Greens slam government for fossil fuel tax breaks
Rishi Sunak this week announced the government’s package for tackling the cost of living crisis. The package includes a windfall tax on the profits of oil and gas companies that was initially ruled out by the government.
But despite u-turning on the windfall tax, Sunak also announced that the same companies would get a major tax break if they chose to invest their profits. Naturally, this move has drawn the ire of climate campaigners, particularly after it was revealed that companies would not get this tax break for investing in renewables.
Green Party parliamentarians have hit out at this approach. Following Green peer Natalie Bennett getting confirmation from the government that renewables investment would not attract the same tax break, Green MP Caroline Lucas said it was “an effective admission from [government] that bankrolling fossil fuel giants means everything, and climate targets mean nothing”. Lucas added that the move was, “Bone-headedly stupid, even by this [government’s] standards, to be incentivising climate-wrecking fossil fuels”.
Bennett’s colleague in the House of Lords Jenny Jones also slammed the government’s approach. She argued that the government’s policy wouldn’t provide a solution to a cost of living crisis caused in part by rising prices of fossil fuels. Jones said, “The solution to expensive oil and gas prices is not more oil and gas. The real solution would be to double the investment in renewables which have been putting a brake on energy prices over the last year, but there is nothing in the government’s announcement that encourages that. In fact, they have focused exclusively on a huge tax break for oil and gas companies that invest in UK fossil fuels.”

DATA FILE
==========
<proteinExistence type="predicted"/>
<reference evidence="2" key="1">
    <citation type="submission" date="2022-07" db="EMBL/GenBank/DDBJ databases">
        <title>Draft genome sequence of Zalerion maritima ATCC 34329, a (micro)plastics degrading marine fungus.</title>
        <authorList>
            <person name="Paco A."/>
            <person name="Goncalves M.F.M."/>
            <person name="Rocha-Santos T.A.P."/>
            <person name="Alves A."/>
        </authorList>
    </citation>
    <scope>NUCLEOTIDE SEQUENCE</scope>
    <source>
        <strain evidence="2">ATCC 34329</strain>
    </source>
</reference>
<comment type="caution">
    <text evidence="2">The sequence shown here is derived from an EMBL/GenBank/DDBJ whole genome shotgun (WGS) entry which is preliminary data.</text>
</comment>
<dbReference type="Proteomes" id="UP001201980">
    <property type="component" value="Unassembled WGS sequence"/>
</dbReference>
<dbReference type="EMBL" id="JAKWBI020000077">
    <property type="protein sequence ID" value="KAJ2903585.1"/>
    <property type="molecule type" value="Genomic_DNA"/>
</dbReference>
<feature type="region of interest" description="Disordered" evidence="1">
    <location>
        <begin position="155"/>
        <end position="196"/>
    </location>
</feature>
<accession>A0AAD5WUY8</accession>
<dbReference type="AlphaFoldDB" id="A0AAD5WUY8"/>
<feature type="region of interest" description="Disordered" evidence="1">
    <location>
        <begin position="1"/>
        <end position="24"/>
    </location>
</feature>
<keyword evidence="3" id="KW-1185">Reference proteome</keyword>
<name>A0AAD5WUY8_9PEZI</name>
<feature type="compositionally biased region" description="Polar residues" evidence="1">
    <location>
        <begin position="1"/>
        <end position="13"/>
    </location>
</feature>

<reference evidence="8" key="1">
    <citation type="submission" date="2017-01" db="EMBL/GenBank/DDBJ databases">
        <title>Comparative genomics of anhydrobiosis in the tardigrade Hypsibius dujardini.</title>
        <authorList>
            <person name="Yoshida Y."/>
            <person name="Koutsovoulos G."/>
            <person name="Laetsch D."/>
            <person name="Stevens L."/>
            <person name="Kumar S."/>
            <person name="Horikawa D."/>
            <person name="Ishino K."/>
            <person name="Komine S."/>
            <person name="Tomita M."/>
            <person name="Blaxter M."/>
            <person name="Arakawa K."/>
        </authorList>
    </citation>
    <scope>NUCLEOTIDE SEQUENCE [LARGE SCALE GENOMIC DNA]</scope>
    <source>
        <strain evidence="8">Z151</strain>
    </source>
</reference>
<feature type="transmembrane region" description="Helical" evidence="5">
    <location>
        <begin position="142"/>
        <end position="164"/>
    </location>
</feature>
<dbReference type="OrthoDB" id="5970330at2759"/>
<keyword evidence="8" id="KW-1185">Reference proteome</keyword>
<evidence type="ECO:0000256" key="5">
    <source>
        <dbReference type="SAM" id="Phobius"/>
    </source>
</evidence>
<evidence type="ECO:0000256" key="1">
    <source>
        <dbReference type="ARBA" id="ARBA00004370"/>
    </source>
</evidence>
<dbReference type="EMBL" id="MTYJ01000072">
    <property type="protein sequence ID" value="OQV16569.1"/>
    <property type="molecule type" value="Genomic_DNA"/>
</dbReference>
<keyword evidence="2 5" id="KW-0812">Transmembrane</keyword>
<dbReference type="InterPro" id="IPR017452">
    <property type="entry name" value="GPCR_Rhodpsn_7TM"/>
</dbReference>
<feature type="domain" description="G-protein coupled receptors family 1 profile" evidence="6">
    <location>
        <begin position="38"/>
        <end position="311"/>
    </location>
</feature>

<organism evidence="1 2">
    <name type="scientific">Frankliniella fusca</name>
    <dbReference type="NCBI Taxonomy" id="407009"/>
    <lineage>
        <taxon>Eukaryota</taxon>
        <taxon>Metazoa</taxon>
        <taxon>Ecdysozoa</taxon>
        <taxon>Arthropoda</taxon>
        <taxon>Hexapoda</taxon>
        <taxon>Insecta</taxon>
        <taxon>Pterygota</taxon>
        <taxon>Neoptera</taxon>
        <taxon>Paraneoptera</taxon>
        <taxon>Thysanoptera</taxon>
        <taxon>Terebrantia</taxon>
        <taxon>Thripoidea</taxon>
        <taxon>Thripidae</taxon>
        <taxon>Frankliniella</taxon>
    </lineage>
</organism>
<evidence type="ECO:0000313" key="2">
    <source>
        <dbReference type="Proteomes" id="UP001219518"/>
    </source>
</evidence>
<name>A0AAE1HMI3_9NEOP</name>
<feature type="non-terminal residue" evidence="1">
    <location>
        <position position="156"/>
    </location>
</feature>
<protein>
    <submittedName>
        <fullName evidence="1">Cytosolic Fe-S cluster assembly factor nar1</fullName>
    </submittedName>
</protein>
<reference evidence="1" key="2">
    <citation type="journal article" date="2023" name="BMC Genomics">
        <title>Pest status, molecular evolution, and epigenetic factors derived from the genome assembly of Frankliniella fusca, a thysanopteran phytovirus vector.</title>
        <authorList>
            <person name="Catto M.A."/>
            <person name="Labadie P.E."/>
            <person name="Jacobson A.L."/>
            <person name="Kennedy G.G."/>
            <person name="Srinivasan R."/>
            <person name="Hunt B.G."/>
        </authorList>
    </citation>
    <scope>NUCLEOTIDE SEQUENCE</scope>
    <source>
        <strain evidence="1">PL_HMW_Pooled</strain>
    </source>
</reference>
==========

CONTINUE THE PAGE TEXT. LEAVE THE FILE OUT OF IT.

“The government’s windfall tax will raise an extra £5bn, so that leaves the remaining £10bn in financial support coming from the general taxpayer. So we are paying taxes to give money to the energy companies to enable them to reduce our bills while keeping the bulk of their excess profits.”
Meanwhile, Carla Denyer – the co-leader of the Green Party of England and Wales – wrote in the Independent that the government’s policy “could end up helping fossil fuel companies and further penalising renewable energy companies in Britain.” She continued, “the Tory version of a windfall tax is taking from the fossil fuel corporations with one hand but giving it back with the other, by incentivising more oil and gas production.”
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Image credit: Matthew Phillip Long (Carla Denyer), House of Lords (Jenny Jones)